In a lengthy document submitted to the Brazilian government as part of an investigation into Microsoft’s Activision acquisition of Blizzard, Microsoft claims that Sony grants developers “blocking rights” to prevent games from appearing on Xbox Game Pass.
The allegation appears in a 27-page rebuttal by Sony Recent objections to Brazil’s Administrative Council for Economic Defense (CADE) as part of its investigation into Microsoft’s purchase of Activision Blizzard. Much of Sony’s argument focused on Call of Duty – which it claimed had “no rival” and was “so popular that it influenced users’ console choices” – with the PlayStation maker suggesting, among other things, that Call of Duty be included in Microsoft’s Game Pass. Duty levied on services will hamper its ability to compete.
Microsoft’s response is as broad as Sony’s initial objections, which it previously managed to extend Game Pass without Activision Blizzard’s title touching all of this – suggesting that Call of Duty may not be as “essential” as Sony claims – a reiteration of its assurances that This will not make Call of Duty an Xbox console exclusive.
This is where Microsoft takes a swipe at Sony, pointing out (according to a Google-translated version of its filing) that for all its concerns about exclusivity, “the use of exclusivity is at the heart of Sony’s strategy to strengthen its presence in the gaming industry”.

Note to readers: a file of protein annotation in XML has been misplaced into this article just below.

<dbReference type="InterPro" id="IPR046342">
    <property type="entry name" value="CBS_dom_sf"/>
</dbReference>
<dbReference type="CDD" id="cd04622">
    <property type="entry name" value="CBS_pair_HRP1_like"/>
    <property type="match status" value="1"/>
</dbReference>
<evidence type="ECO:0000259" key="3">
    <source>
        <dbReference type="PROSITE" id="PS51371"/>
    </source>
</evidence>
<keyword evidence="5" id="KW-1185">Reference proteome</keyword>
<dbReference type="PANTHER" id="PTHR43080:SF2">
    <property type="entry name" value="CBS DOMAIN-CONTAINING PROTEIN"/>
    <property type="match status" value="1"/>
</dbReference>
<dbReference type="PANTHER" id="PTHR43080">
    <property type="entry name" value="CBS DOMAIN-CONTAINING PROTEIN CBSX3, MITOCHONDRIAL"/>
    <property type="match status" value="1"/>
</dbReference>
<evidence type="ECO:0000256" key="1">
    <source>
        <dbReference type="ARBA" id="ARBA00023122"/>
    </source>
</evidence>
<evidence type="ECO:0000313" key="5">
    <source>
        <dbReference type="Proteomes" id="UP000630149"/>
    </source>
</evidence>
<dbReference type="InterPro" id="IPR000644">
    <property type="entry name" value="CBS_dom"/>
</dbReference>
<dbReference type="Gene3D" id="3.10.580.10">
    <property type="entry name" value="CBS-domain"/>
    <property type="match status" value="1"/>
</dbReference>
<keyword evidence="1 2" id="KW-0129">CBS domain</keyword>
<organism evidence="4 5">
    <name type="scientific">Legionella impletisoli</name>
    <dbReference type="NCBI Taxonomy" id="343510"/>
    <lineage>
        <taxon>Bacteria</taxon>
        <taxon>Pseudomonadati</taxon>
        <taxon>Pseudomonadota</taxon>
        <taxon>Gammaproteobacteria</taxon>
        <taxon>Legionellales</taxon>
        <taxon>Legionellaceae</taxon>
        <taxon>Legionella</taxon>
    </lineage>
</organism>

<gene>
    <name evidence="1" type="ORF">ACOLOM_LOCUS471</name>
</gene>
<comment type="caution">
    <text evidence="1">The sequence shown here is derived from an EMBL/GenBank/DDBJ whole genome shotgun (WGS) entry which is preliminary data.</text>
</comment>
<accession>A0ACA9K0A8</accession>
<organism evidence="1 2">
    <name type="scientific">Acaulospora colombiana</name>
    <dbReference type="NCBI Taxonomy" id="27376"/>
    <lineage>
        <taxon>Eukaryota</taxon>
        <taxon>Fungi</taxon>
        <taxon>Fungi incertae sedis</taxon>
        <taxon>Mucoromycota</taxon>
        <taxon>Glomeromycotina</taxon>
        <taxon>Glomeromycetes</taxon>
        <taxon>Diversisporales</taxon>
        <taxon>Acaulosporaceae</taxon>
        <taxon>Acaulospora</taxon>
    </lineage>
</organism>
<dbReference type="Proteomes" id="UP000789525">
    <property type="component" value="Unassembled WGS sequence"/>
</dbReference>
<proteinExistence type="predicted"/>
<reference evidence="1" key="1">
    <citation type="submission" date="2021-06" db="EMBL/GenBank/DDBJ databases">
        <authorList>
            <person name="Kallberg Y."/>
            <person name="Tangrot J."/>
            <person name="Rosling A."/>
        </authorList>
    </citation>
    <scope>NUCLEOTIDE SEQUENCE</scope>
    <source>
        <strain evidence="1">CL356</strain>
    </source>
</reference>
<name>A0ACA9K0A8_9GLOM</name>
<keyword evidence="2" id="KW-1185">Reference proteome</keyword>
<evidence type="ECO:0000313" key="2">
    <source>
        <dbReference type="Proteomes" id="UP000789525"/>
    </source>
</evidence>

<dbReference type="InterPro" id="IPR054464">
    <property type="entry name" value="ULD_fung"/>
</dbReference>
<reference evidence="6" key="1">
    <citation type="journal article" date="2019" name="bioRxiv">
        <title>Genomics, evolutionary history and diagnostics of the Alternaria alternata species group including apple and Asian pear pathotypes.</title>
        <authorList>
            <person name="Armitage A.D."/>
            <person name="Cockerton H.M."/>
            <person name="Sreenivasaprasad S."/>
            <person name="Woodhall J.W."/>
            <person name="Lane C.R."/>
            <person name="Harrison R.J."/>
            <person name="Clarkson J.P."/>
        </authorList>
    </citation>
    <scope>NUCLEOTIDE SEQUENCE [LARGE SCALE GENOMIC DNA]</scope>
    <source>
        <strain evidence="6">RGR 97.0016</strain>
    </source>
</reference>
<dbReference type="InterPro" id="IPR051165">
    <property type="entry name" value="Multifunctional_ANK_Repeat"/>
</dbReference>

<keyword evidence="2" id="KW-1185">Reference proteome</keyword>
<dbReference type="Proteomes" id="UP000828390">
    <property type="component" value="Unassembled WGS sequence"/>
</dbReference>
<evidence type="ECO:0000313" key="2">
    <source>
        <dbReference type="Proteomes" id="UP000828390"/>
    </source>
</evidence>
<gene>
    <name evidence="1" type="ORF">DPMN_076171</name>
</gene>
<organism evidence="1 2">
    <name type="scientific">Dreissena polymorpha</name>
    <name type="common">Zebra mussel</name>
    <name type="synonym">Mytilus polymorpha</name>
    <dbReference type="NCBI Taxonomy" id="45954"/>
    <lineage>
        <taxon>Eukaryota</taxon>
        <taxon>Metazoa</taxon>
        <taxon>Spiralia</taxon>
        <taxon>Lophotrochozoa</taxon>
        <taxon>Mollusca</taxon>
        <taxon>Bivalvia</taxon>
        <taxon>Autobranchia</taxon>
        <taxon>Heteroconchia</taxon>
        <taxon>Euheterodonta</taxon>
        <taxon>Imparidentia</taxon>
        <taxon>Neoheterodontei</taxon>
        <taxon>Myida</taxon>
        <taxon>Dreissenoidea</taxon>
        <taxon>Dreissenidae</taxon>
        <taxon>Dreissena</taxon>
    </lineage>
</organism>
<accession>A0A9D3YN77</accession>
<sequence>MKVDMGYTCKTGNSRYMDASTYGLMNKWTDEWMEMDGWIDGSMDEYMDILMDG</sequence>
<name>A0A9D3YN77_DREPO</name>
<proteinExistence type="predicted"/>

Microsoft says Sony’s concerns are “irrelevant”, given PlayStation’s dominant market share, the company is a leader in digital game distribution – especially when Microsoft claims Sony has actively hindered the growth of Game Pass by paying developers to add content to Game Pass and other competing subscription services. “‘blocking rights'” to give.
Ultimately, Microsoft argues, Sony’s fear is not that the acquisition will hamper its ability to compete, but that the Game Pass business model of providing “players with low-cost, high-quality content” will threaten market leadership “forged from one device.” “-focused strategy and exclusivity”.
The Full document There’s more in the way of rebuttals to Sony’s claims (including Microsoft’s note that, of all the major industry players publicized by the Brazilian government about the acquisition, Sony was the only one to object), and it’s worth a read.
Expect more back and forth as acquisitions from other countries come under more scrutiny before any regulatory approval. Assuming Microsoft’s Activision Blizzard purchase doesn’t get regulators wrong, the process is expected to be completed by next summer.
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